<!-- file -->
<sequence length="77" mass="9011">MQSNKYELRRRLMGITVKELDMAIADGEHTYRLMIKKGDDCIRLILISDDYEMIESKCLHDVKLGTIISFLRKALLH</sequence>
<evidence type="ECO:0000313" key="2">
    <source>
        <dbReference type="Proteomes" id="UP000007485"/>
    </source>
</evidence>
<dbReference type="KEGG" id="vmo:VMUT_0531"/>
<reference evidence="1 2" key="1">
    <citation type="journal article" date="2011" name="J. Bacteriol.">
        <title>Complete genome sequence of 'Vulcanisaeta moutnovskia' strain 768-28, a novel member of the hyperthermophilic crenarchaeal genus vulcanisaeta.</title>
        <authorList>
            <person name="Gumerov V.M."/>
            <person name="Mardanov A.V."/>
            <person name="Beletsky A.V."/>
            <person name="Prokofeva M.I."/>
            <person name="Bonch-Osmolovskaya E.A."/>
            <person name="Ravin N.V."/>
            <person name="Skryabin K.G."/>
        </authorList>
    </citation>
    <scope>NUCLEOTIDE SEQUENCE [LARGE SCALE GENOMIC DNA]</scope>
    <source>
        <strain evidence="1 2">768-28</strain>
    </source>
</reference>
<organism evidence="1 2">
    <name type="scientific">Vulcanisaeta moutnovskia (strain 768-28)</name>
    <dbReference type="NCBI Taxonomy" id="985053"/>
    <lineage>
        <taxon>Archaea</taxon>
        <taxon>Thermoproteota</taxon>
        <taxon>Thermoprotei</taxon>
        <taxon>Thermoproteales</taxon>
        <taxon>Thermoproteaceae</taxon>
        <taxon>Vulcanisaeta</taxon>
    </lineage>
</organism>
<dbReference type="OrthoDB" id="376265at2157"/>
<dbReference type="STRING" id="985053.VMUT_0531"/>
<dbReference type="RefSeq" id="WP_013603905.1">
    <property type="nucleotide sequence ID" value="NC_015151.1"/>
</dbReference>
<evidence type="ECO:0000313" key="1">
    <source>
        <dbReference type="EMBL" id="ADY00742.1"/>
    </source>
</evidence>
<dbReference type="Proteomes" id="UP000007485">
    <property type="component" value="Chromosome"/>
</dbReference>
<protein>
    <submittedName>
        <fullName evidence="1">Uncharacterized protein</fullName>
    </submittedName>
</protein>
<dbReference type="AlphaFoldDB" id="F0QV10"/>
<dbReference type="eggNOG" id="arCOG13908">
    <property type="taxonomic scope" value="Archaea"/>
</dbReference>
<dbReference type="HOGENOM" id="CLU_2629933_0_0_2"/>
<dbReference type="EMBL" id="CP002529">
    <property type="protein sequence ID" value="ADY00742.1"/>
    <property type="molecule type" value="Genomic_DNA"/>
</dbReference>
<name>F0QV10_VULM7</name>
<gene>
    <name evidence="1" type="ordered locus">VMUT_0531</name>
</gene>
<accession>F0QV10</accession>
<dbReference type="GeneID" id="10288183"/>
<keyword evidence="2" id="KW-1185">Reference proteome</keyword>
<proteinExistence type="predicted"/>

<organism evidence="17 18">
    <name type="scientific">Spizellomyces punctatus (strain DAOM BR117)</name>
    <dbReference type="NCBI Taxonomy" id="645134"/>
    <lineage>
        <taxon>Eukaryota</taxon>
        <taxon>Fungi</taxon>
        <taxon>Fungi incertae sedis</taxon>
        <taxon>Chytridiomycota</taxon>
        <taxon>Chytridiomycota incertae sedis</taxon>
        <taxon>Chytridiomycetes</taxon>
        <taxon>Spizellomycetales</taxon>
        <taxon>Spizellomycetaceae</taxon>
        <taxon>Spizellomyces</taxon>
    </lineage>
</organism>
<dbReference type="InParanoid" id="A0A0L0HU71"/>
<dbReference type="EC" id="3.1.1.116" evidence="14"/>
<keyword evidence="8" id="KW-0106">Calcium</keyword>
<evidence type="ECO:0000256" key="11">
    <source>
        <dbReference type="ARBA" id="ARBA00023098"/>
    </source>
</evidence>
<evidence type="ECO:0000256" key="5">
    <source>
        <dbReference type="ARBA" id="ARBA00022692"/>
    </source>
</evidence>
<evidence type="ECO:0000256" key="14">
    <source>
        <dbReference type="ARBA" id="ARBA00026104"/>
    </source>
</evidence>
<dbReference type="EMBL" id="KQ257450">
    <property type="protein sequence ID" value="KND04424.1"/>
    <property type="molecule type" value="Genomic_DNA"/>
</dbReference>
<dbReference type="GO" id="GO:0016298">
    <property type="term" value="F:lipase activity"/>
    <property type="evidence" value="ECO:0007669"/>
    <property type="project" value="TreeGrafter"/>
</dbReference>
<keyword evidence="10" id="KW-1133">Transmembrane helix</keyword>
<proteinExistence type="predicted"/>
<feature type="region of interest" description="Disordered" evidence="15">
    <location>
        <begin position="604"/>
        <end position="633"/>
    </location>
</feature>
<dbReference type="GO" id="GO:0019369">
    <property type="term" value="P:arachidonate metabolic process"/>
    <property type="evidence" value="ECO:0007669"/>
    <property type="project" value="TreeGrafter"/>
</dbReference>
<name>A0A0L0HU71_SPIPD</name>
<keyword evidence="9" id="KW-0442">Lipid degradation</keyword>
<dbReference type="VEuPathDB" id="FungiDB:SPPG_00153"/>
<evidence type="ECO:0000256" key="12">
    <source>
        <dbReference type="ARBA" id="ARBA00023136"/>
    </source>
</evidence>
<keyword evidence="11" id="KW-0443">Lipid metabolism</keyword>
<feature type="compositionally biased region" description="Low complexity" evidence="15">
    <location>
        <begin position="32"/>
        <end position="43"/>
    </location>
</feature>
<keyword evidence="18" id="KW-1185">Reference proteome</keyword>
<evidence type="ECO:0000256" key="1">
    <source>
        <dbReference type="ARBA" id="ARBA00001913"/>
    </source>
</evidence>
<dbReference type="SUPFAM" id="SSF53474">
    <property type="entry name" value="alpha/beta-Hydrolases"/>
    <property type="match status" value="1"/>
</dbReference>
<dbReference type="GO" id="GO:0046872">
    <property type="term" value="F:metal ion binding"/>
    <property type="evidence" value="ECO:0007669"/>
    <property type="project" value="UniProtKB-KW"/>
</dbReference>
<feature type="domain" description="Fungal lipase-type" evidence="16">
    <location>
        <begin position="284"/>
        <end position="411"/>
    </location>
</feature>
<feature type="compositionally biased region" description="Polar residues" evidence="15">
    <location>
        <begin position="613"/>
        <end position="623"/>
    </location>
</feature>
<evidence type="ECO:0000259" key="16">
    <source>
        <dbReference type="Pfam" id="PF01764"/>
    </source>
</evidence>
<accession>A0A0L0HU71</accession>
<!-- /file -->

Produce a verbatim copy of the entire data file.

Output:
<sequence length="77" mass="9011">MQSNKYELRRRLMGITVKELDMAIADGEHTYRLMIKKGDDCIRLILISDDYEMIESKCLHDVKLGTIISFLRKALLH</sequence>
<evidence type="ECO:0000313" key="2">
    <source>
        <dbReference type="Proteomes" id="UP000007485"/>
    </source>
</evidence>
<dbReference type="KEGG" id="vmo:VMUT_0531"/>
<reference evidence="1 2" key="1">
    <citation type="journal article" date="2011" name="J. Bacteriol.">
        <title>Complete genome sequence of 'Vulcanisaeta moutnovskia' strain 768-28, a novel member of the hyperthermophilic crenarchaeal genus vulcanisaeta.</title>
        <authorList>
            <person name="Gumerov V.M."/>
            <person name="Mardanov A.V."/>
            <person name="Beletsky A.V."/>
            <person name="Prokofeva M.I."/>
            <person name="Bonch-Osmolovskaya E.A."/>
            <person name="Ravin N.V."/>
            <person name="Skryabin K.G."/>
        </authorList>
    </citation>
    <scope>NUCLEOTIDE SEQUENCE [LARGE SCALE GENOMIC DNA]</scope>
    <source>
        <strain evidence="1 2">768-28</strain>
    </source>
</reference>
<organism evidence="1 2">
    <name type="scientific">Vulcanisaeta moutnovskia (strain 768-28)</name>
    <dbReference type="NCBI Taxonomy" id="985053"/>
    <lineage>
        <taxon>Archaea</taxon>
        <taxon>Thermoproteota</taxon>
        <taxon>Thermoprotei</taxon>
        <taxon>Thermoproteales</taxon>
        <taxon>Thermoproteaceae</taxon>
        <taxon>Vulcanisaeta</taxon>
    </lineage>
</organism>
<dbReference type="OrthoDB" id="376265at2157"/>
<dbReference type="STRING" id="985053.VMUT_0531"/>
<dbReference type="RefSeq" id="WP_013603905.1">
    <property type="nucleotide sequence ID" value="NC_015151.1"/>
</dbReference>
<evidence type="ECO:0000313" key="1">
    <source>
        <dbReference type="EMBL" id="ADY00742.1"/>
    </source>
</evidence>
<dbReference type="Proteomes" id="UP000007485">
    <property type="component" value="Chromosome"/>
</dbReference>
<protein>
    <submittedName>
        <fullName evidence="1">Uncharacterized protein</fullName>
    </submittedName>
</protein>
<dbReference type="AlphaFoldDB" id="F0QV10"/>
<dbReference type="eggNOG" id="arCOG13908">
    <property type="taxonomic scope" value="Archaea"/>
</dbReference>
<dbReference type="HOGENOM" id="CLU_2629933_0_0_2"/>
<dbReference type="EMBL" id="CP002529">
    <property type="protein sequence ID" value="ADY00742.1"/>
    <property type="molecule type" value="Genomic_DNA"/>
</dbReference>
<name>F0QV10_VULM7</name>
<gene>
    <name evidence="1" type="ordered locus">VMUT_0531</name>
</gene>
<accession>F0QV10</accession>
<dbReference type="GeneID" id="10288183"/>
<keyword evidence="2" id="KW-1185">Reference proteome</keyword>
<proteinExistence type="predicted"/>

<organism evidence="17 18">
    <name type="scientific">Spizellomyces punctatus (strain DAOM BR117)</name>
    <dbReference type="NCBI Taxonomy" id="645134"/>
    <lineage>
        <taxon>Eukaryota</taxon>
        <taxon>Fungi</taxon>
        <taxon>Fungi incertae sedis</taxon>
        <taxon>Chytridiomycota</taxon>
        <taxon>Chytridiomycota incertae sedis</taxon>
        <taxon>Chytridiomycetes</taxon>
        <taxon>Spizellomycetales</taxon>
        <taxon>Spizellomycetaceae</taxon>
        <taxon>Spizellomyces</taxon>
    </lineage>
</organism>
<dbReference type="InParanoid" id="A0A0L0HU71"/>
<dbReference type="EC" id="3.1.1.116" evidence="14"/>
<keyword evidence="8" id="KW-0106">Calcium</keyword>
<evidence type="ECO:0000256" key="11">
    <source>
        <dbReference type="ARBA" id="ARBA00023098"/>
    </source>
</evidence>
<evidence type="ECO:0000256" key="5">
    <source>
        <dbReference type="ARBA" id="ARBA00022692"/>
    </source>
</evidence>
<evidence type="ECO:0000256" key="14">
    <source>
        <dbReference type="ARBA" id="ARBA00026104"/>
    </source>
</evidence>
<dbReference type="EMBL" id="KQ257450">
    <property type="protein sequence ID" value="KND04424.1"/>
    <property type="molecule type" value="Genomic_DNA"/>
</dbReference>
<dbReference type="GO" id="GO:0016298">
    <property type="term" value="F:lipase activity"/>
    <property type="evidence" value="ECO:0007669"/>
    <property type="project" value="TreeGrafter"/>
</dbReference>
<keyword evidence="10" id="KW-1133">Transmembrane helix</keyword>
<proteinExistence type="predicted"/>
<feature type="region of interest" description="Disordered" evidence="15">
    <location>
        <begin position="604"/>
        <end position="633"/>
    </location>
</feature>
<dbReference type="GO" id="GO:0019369">
    <property type="term" value="P:arachidonate metabolic process"/>
    <property type="evidence" value="ECO:0007669"/>
    <property type="project" value="TreeGrafter"/>
</dbReference>
<name>A0A0L0HU71_SPIPD</name>
<keyword evidence="9" id="KW-0442">Lipid degradation</keyword>
<dbReference type="VEuPathDB" id="FungiDB:SPPG_00153"/>
<evidence type="ECO:0000256" key="12">
    <source>
        <dbReference type="ARBA" id="ARBA00023136"/>
    </source>
</evidence>
<keyword evidence="11" id="KW-0443">Lipid metabolism</keyword>
<feature type="compositionally biased region" description="Low complexity" evidence="15">
    <location>
        <begin position="32"/>
        <end position="43"/>
    </location>
</feature>
<keyword evidence="18" id="KW-1185">Reference proteome</keyword>
<evidence type="ECO:0000256" key="1">
    <source>
        <dbReference type="ARBA" id="ARBA00001913"/>
    </source>
</evidence>
<dbReference type="SUPFAM" id="SSF53474">
    <property type="entry name" value="alpha/beta-Hydrolases"/>
    <property type="match status" value="1"/>
</dbReference>
<dbReference type="GO" id="GO:0046872">
    <property type="term" value="F:metal ion binding"/>
    <property type="evidence" value="ECO:0007669"/>
    <property type="project" value="UniProtKB-KW"/>
</dbReference>
<feature type="domain" description="Fungal lipase-type" evidence="16">
    <location>
        <begin position="284"/>
        <end position="411"/>
    </location>
</feature>
<feature type="compositionally biased region" description="Polar residues" evidence="15">
    <location>
        <begin position="613"/>
        <end position="623"/>
    </location>
</feature>
<evidence type="ECO:0000259" key="16">
    <source>
        <dbReference type="Pfam" id="PF01764"/>
    </source>
</evidence>
<accession>A0A0L0HU71</accession>